On September 10, 2019, it was reported that American Airlines said that it would not renew its naming rights upon expiration at the end of 2019. The new naming rights contract with a sponsor, which at that time had yet to be determined, would be a ten-year/six-month deal lasting from January 1, 2020, to June 30, 2030 (to time with the end of the 2029–30 NBA season).[15] As of December 2020, the naming rights had not been sold, and the arena continued to use the American Airlines Arena name. The American Airlines Arena court decals were removed from the Heat's floor before the 2020–21 season and replaced temporarily with the logo of team/league vehicle sponsor Kia Motors. In March 2021, FTX, a cryptocurrency exchange platform, acquired the naming rights to the arena for $135 million.[clarification needed][10][11] The NBA approved the deal in early April, and the new name of FTX Arena was fully adopted in June 2021, just after the Miami Heat were swept by the Milwaukee Bucks in the first round of the 2021 NBA playoffs.[13]

On November 11, 2022, FTX, along with nearly 200 related companies, filed for Chapter 11 bankruptcy in Delaware. Later that same day, the Miami Heat, along with Miami-Dade County, announced that they were terminating all affiliations with FTX, and plan to find a new naming rights partner for the arena, which will retain its current name while the process is ongoing.[16]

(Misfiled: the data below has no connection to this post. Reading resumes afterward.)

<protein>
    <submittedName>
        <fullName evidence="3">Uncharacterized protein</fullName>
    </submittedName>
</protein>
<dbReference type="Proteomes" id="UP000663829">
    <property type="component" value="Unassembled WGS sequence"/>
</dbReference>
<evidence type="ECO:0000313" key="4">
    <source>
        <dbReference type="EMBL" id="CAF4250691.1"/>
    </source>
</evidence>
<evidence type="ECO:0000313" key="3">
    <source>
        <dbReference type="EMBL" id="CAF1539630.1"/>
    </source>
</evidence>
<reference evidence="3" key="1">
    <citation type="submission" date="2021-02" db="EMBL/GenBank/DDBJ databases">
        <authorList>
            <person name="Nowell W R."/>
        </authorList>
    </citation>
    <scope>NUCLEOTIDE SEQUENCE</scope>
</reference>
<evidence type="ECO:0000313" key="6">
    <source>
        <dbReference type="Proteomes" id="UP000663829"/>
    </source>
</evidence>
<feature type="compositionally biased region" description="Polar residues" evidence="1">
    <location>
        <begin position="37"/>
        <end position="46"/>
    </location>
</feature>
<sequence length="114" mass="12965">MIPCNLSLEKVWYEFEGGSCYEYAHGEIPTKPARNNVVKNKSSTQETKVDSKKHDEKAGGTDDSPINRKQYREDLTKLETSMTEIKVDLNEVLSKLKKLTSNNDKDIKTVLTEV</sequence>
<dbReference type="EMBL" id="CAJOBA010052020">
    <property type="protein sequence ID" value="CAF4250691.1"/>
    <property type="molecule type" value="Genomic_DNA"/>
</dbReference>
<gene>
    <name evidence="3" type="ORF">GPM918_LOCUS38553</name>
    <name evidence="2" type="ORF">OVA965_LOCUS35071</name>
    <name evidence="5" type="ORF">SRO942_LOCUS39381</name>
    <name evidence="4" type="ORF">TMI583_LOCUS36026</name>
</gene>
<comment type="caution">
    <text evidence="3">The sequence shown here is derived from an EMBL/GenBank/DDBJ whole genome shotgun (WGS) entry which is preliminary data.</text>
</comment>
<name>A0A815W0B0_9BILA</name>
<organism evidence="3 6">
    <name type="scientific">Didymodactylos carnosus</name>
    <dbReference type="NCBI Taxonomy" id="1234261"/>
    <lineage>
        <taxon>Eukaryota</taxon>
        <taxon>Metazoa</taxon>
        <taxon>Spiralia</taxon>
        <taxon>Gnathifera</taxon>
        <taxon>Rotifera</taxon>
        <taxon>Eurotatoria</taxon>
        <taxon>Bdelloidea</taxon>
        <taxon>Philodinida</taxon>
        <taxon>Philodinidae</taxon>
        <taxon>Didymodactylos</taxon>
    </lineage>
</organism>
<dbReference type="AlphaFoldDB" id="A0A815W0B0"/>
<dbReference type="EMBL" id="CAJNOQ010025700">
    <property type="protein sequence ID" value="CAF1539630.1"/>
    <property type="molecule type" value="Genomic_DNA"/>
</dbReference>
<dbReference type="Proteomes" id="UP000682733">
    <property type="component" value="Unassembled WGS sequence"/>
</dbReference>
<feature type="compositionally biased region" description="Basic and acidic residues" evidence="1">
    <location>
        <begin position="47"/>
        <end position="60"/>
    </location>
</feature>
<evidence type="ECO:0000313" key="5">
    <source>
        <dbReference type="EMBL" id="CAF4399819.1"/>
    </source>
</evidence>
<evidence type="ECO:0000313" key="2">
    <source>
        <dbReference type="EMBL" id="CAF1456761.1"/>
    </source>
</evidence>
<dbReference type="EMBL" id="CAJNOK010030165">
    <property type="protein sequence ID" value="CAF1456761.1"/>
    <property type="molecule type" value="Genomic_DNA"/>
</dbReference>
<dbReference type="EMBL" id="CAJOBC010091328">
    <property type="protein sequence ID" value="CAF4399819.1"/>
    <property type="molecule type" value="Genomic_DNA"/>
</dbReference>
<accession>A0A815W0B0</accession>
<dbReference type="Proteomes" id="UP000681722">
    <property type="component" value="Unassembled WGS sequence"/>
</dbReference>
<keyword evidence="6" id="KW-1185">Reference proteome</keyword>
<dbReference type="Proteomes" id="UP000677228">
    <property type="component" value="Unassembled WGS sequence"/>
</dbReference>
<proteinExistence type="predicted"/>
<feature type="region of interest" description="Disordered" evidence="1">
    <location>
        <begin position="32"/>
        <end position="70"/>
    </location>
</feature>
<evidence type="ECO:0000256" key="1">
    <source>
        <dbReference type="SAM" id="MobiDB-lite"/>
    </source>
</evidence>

The FTX Arena is in walking distance of Freedom Tower Metromover station.

The arena as seen from Freedom Tower station

Parking on-site[edit]

The arena features 939 parking spaces, with those spaces reserved for premium seat and Dewar's 12 Clubhouse ticket holders during Heat games. ParkJockey manages the arena's on-site parking.[17][18]

Notable events[edit]


The arena during Game 3 of the 2006 NBA Finals

Professional wrestling[edit]

The arena hosted WCW Uncensored pay-per-view in 2000. Four major WWE pay-per-view events have been held at the arena: the Royal Rumble in 2006, Survivor Series in 2007 and 2010, and Hell in a Cell in 2013.

Other sports[edit]

  • The arena also hosted the first UFC event in the state of Florida, UFC 42: Sudden Impact, on April 25, 2003.
  • The arena features a regulation NHL ice rink, though the arena has never hosted the sport, as the Florida Panthers have played in Sunrise at the FLA Live Arena since October 1998. The rink, lined with a smaller wall, instead accommodates ice shows such as Disney on Ice.[19]
  • The Waterfront Theatre at the arena hosted the 2020 NFL Honors on February 1, 2020, which was broadcast on Fox.




  1. ^ "Westchester Reform Temple, Rogers Marvel Architects". www.architecturalrecord.com.
  2. ^ "Facchina Group of Companies, LLC — Facchina Construction Company". Archived from the original on 2012-04-02. Retrieved 2011-09-10.